Books & Fiction

In ‘Learning to Talk,’ Hilary Mantel Conjures a Troubled Childhood

Lee Polevoi

All the stories here are closely observed, showcasing the author’s exemplary skill at painting secondary characters with a simple literary flourish: “Myra was little, she was mere, rat-faced and meager, like a nameless cut in a butcher’s window in a demolition area.” Also, Mantel reliably locates the right sensory details to evoke a childhood disrupted by arcane family dynamics and the ambition to escape provincial life in the North of England.

Forecasting the End of Cold in Porter Fox’s ‘Last Winter’

Lee Polevoi

What he conveys clearly to readers adds to a growing array of dire global scenarios, wherein mankind must somehow learn to live with huge spikes in the frequency of forest fires and, among other things, higher sea levels because of the unrelenting release of carbon into the atmosphere.In his reporting, Fox isn’t motivated solely by a general anxiety about where the planet is headed. His very young daughter Grey, whom he anticipates growing up to have her own family sometime around 2060, will face a world of frightening change.

Beguiling Tales of County Mayo in Colin Barrett’s ‘Homesickness’

Lee Polevoi

In these beguiling stories, we are for the most part steadfastly situated in County Mayo, Ireland. As in Young Skins, this hugely talented writer immerses us in a remote part of the Emerald Isle, serving up (with great sympathy) characters who display his signature mix of humor and melancholy. Life is hard for County Mayo residents, eased only occasionally by flashes of love and warm feelings.

Straddling the Wilderness Between Russia and China in Colin Thubron’s ‘Amur River’

Lee Polevoi

During his travels, Thubron crosses more than 1,100 miles along this vast waterway—not only on horseback, but by train, car, and boat. His trek encompasses visits to desolate villages and decaying monasteries, with encounters that range from friendly and well-meaning, to more sinister interactions with local police. Who says no one is intrepid anymore? Colin Thubron is intrepid.

In Praise of Life in the Last Frontier in ‘Nobody Gets Out Alive’

Lee Polevoi

What emerges most strongly in Nobody Gets Out Alive is Newman’s love of and appreciation for this last frontier—its wildlife, topography, and the skewed, rugged psyches of those who choose life in such a remote and challenging environment. The author of a memoir set in Alaska called Still Points North, she demonstrates a keen understanding of what it takes to survive in this state.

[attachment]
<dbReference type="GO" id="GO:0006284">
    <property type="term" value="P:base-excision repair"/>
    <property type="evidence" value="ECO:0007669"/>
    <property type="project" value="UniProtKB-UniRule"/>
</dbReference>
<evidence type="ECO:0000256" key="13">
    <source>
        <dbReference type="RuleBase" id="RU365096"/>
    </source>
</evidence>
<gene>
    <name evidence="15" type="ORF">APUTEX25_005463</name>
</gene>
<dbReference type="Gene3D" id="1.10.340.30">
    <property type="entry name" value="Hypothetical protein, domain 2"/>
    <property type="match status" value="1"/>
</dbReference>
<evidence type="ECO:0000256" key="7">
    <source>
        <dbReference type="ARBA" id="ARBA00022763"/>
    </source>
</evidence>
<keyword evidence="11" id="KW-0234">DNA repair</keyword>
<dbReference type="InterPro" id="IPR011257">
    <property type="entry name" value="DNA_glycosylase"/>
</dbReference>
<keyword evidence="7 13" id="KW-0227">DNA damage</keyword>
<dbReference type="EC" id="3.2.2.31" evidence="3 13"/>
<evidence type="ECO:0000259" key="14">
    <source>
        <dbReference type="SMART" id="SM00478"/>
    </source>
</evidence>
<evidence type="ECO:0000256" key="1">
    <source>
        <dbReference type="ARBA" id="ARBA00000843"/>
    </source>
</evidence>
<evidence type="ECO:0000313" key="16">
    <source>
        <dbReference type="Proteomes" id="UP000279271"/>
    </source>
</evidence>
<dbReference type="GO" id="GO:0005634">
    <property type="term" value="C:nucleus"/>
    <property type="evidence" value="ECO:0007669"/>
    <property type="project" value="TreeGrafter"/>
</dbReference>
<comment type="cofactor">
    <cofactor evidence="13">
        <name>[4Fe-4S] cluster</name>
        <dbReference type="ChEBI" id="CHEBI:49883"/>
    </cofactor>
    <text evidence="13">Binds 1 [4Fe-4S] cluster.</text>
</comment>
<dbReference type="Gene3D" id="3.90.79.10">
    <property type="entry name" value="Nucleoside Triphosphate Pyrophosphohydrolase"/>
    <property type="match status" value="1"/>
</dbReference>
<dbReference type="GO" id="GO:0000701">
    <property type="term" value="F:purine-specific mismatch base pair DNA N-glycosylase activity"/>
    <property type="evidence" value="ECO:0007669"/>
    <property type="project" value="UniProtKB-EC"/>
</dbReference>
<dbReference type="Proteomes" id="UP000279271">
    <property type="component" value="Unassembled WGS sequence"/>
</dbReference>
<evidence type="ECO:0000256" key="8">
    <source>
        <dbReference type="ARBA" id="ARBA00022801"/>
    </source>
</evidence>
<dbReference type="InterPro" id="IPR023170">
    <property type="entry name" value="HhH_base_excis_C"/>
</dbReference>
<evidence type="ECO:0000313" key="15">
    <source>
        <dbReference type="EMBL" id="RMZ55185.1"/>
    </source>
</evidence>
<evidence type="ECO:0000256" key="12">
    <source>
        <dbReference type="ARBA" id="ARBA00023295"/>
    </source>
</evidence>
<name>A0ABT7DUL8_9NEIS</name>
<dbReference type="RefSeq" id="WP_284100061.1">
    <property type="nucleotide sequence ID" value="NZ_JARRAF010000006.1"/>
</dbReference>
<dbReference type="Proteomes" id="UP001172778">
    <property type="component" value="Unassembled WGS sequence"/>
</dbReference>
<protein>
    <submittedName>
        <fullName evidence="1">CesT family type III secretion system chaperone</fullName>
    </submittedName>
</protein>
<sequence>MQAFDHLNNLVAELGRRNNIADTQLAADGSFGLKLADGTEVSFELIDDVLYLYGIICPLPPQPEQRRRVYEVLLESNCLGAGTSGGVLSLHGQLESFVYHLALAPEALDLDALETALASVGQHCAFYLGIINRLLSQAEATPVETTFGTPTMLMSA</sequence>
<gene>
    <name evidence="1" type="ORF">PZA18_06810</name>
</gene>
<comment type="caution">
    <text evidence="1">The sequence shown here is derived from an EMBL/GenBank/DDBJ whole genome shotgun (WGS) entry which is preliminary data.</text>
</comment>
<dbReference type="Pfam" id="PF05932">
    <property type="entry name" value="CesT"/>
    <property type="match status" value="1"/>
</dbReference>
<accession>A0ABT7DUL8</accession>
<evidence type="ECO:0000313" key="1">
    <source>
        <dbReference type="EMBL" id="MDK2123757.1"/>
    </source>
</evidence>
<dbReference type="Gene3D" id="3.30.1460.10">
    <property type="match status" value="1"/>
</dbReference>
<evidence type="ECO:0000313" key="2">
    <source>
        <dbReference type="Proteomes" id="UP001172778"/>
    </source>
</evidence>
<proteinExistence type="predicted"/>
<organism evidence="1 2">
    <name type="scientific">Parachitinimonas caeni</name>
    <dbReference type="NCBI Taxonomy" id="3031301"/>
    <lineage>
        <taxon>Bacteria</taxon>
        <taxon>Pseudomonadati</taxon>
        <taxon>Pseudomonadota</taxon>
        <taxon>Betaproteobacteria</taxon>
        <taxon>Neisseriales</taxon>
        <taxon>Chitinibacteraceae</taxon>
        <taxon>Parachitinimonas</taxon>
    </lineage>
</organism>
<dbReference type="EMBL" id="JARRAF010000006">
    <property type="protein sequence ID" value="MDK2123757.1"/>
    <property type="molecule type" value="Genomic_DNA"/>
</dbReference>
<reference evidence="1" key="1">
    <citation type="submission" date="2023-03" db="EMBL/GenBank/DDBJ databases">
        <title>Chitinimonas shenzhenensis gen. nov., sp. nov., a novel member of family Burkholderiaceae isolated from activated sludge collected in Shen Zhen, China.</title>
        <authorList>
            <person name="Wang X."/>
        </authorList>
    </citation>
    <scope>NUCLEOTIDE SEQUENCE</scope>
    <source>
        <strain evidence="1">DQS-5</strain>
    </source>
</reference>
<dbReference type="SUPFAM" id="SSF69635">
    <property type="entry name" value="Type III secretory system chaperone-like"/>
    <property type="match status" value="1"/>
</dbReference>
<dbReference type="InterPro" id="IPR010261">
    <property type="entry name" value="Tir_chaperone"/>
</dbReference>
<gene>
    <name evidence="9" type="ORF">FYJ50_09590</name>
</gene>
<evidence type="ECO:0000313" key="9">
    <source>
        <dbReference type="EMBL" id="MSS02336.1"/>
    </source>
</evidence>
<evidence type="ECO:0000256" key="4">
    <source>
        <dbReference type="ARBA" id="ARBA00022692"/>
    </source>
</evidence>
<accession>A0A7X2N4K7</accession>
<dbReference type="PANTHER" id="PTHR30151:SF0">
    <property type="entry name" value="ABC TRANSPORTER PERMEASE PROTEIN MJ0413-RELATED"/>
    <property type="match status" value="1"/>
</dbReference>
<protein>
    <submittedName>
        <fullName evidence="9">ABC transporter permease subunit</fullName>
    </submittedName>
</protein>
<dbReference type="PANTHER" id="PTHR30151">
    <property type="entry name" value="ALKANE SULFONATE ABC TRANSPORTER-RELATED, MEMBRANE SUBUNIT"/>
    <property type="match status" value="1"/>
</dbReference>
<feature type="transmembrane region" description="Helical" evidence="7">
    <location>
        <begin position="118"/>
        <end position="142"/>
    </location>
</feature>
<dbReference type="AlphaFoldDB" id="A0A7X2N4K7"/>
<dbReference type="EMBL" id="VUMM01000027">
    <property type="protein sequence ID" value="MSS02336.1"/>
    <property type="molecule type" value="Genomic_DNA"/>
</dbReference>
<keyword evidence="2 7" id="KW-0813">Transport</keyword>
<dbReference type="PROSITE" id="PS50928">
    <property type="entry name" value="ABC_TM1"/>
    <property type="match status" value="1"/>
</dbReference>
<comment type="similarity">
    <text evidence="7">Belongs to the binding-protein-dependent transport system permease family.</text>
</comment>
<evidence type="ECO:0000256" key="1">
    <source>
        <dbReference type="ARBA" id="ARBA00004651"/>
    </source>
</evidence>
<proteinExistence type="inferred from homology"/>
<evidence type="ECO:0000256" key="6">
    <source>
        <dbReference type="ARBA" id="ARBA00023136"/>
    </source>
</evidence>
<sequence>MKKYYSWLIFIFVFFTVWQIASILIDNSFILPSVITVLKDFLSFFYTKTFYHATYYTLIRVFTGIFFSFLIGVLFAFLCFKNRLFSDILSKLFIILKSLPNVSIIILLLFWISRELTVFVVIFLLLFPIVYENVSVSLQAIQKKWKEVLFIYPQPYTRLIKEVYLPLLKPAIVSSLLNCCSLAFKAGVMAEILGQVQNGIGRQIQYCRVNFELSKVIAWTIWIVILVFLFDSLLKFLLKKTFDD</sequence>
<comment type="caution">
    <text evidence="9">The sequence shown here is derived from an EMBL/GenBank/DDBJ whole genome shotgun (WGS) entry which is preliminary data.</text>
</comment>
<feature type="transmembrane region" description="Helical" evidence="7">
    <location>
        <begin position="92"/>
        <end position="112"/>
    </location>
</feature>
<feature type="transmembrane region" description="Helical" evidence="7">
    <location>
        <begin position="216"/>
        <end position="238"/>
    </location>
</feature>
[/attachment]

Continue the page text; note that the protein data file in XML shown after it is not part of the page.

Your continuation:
Chronicling the Inner Workings of Guillermo del Toro’s Brilliant Mind and Career

Ulises Duenas

Guillermo del Toro was never shy about being upfront about his interests, and he has shown that he wants to make dumb, trashy, popcorn-chomping movies on top of his more thought-out, artistic pieces. Saving the Pan’s Labyrinth section of the book for later ended up being a smart move as it’s given more context from the previous parts. I wouldn’t say Nathan’s style of writing is perfect, but it’s an ideal fit this kind of book.

Paying Homage to a Literary Master and His Garden in ‘Orwell’s Roses’

Lee Polevoi

Orwell wrote not one, but two century-defining works, Animal Farm and Nineteen Eighty-Four—novels that speak directly to readers today, more than 50 years later. He dedicated his life to writing about and warning of the dangers of totalitarian politics and, most presciently, the breakdown of language when it comes to previously clear distinctions between truth and falsehood. The life story of this brilliant writer underpins the free-flowing structure of Rebecca Solnit’s new book, Orwell’s Roses.

A Father’s Quest to Save His Son in Trevor J. Houser’s New Book

Trevor J. Houser

Later my father put on a gray sweater. We ate chili by a fire. We talked about baseball. My father smiled. He was growing a beard. One day he would be smiling in the Denver Airport of Death, but today he was smiling under normal non-death conditions; breathing without making fearful choking faces, with his bowl of chili, and his facial hair, that together signified peerless health and stability or something like stability.

New Graphic Novel Pays Homage to a Kurt Vonnegut Classic

Garrett Hartman

The adaptation translates this perfectly, instead of treating us to panels showing the things Vonnegut describes, the authors instead do what Vonnegut did and tell us a bit about the creation of the original work. Part of what makes the execution of this graphic novel so brilliant is that the authors do not pretend to write as Vonnegut, but narrate this portion as themselves, similarly to how Vonnegut narrates Billy Pilgrim’s story.

Snakes, Arm Wrestling, and Childhood Adventures in Padgett Powell’s ‘Indigo’

Lee Polevoi

And now Powell’s fans get a different view of the stubbornly individualistic author. The essays in Indigo encompass, among other things, a profile of Cleve Dean, a one-time arm-wrestling champion who has “ballooned to nearly seven hundred pounds”; memories of an eventful childhood in Florida; a quirky tour of the French Quarter in New Orleans; and insightful (though frustratingly brief) assessments of writers like Flannery O’Connor, Donald Barthelme, and William Trevor.

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